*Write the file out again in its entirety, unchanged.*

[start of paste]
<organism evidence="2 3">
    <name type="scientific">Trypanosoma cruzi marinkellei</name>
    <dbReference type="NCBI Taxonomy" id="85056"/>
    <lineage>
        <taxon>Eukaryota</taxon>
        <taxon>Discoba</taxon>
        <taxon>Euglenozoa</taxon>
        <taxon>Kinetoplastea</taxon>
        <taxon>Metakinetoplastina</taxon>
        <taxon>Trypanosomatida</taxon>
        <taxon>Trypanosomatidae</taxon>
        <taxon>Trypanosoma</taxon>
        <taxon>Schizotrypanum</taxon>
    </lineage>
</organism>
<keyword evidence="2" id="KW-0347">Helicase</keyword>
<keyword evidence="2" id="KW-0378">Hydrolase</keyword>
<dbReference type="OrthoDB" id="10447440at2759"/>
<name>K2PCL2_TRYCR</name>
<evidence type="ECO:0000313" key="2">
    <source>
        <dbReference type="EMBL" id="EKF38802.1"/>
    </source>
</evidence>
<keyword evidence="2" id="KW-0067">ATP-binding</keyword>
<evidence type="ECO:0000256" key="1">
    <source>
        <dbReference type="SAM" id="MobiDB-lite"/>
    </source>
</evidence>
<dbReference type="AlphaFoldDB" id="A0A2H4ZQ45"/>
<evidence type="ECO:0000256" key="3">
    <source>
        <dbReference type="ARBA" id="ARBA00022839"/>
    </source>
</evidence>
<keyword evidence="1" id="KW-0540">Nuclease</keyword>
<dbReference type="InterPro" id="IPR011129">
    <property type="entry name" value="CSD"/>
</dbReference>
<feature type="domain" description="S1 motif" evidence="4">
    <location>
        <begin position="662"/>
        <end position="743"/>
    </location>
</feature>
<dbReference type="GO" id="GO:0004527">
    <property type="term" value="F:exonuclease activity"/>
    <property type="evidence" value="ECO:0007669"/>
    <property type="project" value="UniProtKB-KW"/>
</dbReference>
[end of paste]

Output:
<organism evidence="2 3">
    <name type="scientific">Trypanosoma cruzi marinkellei</name>
    <dbReference type="NCBI Taxonomy" id="85056"/>
    <lineage>
        <taxon>Eukaryota</taxon>
        <taxon>Discoba</taxon>
        <taxon>Euglenozoa</taxon>
        <taxon>Kinetoplastea</taxon>
        <taxon>Metakinetoplastina</taxon>
        <taxon>Trypanosomatida</taxon>
        <taxon>Trypanosomatidae</taxon>
        <taxon>Trypanosoma</taxon>
        <taxon>Schizotrypanum</taxon>
    </lineage>
</organism>
<keyword evidence="2" id="KW-0347">Helicase</keyword>
<keyword evidence="2" id="KW-0378">Hydrolase</keyword>
<dbReference type="OrthoDB" id="10447440at2759"/>
<name>K2PCL2_TRYCR</name>
<evidence type="ECO:0000313" key="2">
    <source>
        <dbReference type="EMBL" id="EKF38802.1"/>
    </source>
</evidence>
<keyword evidence="2" id="KW-0067">ATP-binding</keyword>
<evidence type="ECO:0000256" key="1">
    <source>
        <dbReference type="SAM" id="MobiDB-lite"/>
    </source>
</evidence>
<dbReference type="AlphaFoldDB" id="A0A2H4ZQ45"/>
<evidence type="ECO:0000256" key="3">
    <source>
        <dbReference type="ARBA" id="ARBA00022839"/>
    </source>
</evidence>
<keyword evidence="1" id="KW-0540">Nuclease</keyword>
<dbReference type="InterPro" id="IPR011129">
    <property type="entry name" value="CSD"/>
</dbReference>
<feature type="domain" description="S1 motif" evidence="4">
    <location>
        <begin position="662"/>
        <end position="743"/>
    </location>
</feature>
<dbReference type="GO" id="GO:0004527">
    <property type="term" value="F:exonuclease activity"/>
    <property type="evidence" value="ECO:0007669"/>
    <property type="project" value="UniProtKB-KW"/>
</dbReference>